On Friday, the six-member Reserve Bank of India (RBI) monetary policy committee decided to raise the repo rate by 50 basis points to 5.4%, surpassing the pre-pandemic level of 5.15%.
“MPC has decided to focus on withdrawing accommodation to keep inflation within target while supporting growth”: RBI Governor
The MPC decided that the SDF rate would be adjusted to 5.15% and the MSF rate and the bank rate to 5.65%.
Das said the MPC had forecast inflation of 6.7% in 2022-23; CPI-based inflation for Q1-2023-24 is projected at 5%. The real GDP growth rate was set at 7.2% for FY23. Bank credit growth accelerated to 14% year-on-year.
RBI Governor Shaktikanta Das said CPI-based inflation is above the comfortable level.
Das said successive shocks on the global economy also have repercussions on the Indian economy. The IMF has revised down its projection for global growth. He added that the globalization of inflation coincides with the de-globalization of trade.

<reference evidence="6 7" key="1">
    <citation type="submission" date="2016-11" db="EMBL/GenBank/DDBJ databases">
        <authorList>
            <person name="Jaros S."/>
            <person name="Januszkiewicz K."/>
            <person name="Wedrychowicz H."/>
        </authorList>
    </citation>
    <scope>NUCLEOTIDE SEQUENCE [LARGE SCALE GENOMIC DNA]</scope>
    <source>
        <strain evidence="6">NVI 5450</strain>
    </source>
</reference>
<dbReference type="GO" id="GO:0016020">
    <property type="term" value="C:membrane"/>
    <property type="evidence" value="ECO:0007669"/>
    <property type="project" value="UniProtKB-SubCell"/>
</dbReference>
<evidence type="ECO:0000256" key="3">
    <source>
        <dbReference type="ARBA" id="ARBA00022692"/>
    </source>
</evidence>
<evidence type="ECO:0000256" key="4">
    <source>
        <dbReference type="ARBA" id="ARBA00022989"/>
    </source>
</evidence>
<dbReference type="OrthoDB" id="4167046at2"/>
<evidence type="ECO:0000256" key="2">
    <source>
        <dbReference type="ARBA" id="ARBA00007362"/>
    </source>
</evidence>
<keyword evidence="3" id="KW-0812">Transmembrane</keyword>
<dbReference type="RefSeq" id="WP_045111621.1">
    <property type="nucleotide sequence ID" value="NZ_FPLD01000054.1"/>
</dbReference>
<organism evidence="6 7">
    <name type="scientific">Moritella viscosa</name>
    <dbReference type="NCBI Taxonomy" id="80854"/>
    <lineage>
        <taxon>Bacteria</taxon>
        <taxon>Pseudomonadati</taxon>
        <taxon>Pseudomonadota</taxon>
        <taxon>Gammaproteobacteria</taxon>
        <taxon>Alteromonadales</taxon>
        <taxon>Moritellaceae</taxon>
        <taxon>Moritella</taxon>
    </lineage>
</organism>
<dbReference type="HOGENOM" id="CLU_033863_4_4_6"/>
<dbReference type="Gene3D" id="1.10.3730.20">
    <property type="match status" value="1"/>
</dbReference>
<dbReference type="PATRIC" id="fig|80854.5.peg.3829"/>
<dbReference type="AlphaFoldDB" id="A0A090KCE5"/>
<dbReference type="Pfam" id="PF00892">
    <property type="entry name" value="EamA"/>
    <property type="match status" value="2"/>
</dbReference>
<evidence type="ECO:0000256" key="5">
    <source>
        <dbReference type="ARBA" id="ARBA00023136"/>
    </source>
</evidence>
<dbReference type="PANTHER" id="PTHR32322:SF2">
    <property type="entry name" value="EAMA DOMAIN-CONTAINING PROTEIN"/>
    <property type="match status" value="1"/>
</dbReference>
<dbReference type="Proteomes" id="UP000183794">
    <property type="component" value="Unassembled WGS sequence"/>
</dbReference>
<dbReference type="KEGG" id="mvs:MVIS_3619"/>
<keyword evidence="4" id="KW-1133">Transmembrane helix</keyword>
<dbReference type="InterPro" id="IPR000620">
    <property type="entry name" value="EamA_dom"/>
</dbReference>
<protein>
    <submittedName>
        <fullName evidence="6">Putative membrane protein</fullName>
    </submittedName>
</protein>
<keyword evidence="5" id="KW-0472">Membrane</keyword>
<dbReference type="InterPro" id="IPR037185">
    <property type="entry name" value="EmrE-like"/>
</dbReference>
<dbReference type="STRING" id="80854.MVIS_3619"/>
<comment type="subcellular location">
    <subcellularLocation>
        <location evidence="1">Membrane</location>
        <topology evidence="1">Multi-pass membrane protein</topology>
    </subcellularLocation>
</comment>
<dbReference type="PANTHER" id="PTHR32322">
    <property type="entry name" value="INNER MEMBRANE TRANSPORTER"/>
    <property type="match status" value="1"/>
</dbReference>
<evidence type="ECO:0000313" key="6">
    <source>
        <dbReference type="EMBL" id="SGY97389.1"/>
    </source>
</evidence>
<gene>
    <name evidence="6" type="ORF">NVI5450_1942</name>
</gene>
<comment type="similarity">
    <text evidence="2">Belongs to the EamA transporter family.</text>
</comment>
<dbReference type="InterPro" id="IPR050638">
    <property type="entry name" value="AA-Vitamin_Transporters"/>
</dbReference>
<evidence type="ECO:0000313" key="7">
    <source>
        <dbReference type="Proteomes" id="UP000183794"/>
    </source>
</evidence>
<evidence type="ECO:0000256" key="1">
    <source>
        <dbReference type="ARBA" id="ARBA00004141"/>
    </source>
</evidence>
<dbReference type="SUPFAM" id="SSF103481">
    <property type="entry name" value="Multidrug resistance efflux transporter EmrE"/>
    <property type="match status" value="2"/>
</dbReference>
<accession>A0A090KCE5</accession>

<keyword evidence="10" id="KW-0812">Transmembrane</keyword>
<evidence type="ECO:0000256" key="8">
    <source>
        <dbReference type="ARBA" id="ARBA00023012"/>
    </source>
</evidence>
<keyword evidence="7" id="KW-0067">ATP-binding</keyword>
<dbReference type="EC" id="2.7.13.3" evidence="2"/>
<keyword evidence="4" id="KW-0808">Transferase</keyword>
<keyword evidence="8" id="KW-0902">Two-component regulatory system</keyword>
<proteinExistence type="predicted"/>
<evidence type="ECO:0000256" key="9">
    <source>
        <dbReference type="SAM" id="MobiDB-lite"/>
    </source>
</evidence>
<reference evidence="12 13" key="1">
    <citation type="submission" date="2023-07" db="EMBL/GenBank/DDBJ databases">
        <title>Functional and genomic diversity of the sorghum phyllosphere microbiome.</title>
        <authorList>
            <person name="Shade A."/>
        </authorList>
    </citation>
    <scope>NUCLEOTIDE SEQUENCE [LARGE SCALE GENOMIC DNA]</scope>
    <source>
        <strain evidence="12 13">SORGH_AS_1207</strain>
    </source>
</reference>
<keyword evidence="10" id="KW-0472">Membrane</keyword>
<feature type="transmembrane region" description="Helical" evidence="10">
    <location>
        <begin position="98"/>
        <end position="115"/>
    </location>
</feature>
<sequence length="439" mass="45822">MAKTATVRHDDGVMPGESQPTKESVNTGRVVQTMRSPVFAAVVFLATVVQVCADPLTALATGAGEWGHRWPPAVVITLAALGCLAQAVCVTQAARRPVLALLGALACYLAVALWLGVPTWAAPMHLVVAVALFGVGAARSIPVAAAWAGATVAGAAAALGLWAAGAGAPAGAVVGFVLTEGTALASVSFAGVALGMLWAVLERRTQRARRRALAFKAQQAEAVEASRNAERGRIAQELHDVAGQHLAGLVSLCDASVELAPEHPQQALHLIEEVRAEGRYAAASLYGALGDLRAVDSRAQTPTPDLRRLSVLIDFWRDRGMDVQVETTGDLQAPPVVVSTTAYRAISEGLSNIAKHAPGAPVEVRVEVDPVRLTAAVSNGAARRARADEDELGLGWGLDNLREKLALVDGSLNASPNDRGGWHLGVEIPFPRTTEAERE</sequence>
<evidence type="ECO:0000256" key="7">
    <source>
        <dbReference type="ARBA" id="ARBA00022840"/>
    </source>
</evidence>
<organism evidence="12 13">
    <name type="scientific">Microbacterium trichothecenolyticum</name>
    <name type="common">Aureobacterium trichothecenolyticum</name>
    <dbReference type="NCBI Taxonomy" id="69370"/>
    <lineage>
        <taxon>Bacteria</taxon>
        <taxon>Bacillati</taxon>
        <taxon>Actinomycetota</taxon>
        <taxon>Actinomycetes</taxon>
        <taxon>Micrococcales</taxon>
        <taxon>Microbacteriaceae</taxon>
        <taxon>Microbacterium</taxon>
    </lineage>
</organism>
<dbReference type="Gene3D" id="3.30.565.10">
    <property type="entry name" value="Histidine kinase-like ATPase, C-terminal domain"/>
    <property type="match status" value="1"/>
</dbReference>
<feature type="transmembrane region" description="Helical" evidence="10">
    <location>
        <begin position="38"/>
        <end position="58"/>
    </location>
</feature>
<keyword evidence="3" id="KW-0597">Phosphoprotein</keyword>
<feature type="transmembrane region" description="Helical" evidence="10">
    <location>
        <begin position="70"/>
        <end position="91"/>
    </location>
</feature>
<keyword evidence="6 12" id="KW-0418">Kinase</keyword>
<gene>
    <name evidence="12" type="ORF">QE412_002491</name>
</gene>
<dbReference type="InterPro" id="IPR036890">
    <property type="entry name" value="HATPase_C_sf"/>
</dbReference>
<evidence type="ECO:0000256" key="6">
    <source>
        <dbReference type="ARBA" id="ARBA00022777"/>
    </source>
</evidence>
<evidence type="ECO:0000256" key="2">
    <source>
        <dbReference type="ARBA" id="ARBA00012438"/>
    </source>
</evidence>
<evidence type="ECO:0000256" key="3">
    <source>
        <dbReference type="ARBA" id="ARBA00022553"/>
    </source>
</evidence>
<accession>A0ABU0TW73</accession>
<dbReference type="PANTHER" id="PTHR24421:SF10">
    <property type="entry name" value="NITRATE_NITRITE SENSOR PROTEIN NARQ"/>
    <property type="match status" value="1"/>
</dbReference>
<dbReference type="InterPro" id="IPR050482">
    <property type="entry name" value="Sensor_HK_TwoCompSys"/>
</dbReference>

Additionally, Das noted that the financial market has remained unstable despite interim corrections, however, India is expected to be one of the fastest growing economies in the world.
“Rising term deposit rates should increase liquidity in the financial sector,” Das said. He pointed out that edible oil prices are expected to fall further.
The RBI Governor said domestic economic activity showed signs of widening and rural demand showed mixed trends.
This is RBI’s third rate hike in the current fiscal year. In its off-cycle monetary policy review in May, the RBI raised the repo rate by 40 basis points or 0.40% to 4.40%. Then, in June, the RBI raised the rate again to 4.90%, an increase of 50 basis points.
The repo rate is the interest rate at which the central bank lends funds to banks.
According to a BS poll, the MPC was to raise the repo rate by 35-50 basis points from the current 4.9%, bringing the policy rate back to pre-pandemic levels. The Repo rate was at 5.15% (February 2020) before the RBI started cutting interest rates to tackle the economic crisis amid the ravages of Covid-19.